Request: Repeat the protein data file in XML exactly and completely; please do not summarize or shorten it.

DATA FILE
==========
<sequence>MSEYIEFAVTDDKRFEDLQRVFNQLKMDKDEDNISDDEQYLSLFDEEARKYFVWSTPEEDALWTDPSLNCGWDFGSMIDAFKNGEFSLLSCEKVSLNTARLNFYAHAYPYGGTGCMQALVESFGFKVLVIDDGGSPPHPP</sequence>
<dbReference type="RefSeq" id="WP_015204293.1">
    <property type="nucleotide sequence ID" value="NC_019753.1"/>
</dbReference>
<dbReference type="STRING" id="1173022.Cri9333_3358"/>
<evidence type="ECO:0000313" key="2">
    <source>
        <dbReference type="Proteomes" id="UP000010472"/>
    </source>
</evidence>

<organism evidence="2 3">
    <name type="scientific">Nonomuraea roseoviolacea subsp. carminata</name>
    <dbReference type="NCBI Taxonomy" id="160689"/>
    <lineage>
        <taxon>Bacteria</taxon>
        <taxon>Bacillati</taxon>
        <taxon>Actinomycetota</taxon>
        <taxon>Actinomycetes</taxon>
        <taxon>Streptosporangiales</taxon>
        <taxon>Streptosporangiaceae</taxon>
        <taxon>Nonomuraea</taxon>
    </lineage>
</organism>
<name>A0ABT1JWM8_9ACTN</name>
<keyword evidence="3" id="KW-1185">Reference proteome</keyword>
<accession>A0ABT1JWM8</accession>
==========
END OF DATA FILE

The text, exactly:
<sequence>MSEYIEFAVTDDKRFEDLQRVFNQLKMDKDEDNISDDEQYLSLFDEEARKYFVWSTPEEDALWTDPSLNCGWDFGSMIDAFKNGEFSLLSCEKVSLNTARLNFYAHAYPYGGTGCMQALVESFGFKVLVIDDGGSPPHPP</sequence>
<dbReference type="RefSeq" id="WP_015204293.1">
    <property type="nucleotide sequence ID" value="NC_019753.1"/>
</dbReference>
<dbReference type="STRING" id="1173022.Cri9333_3358"/>
<evidence type="ECO:0000313" key="2">
    <source>
        <dbReference type="Proteomes" id="UP000010472"/>
    </source>
</evidence>

<organism evidence="2 3">
    <name type="scientific">Nonomuraea roseoviolacea subsp. carminata</name>
    <dbReference type="NCBI Taxonomy" id="160689"/>
    <lineage>
        <taxon>Bacteria</taxon>
        <taxon>Bacillati</taxon>
        <taxon>Actinomycetota</taxon>
        <taxon>Actinomycetes</taxon>
        <taxon>Streptosporangiales</taxon>
        <taxon>Streptosporangiaceae</taxon>
        <taxon>Nonomuraea</taxon>
    </lineage>
</organism>
<name>A0ABT1JWM8_9ACTN</name>
<keyword evidence="3" id="KW-1185">Reference proteome</keyword>
<accession>A0ABT1JWM8</accession>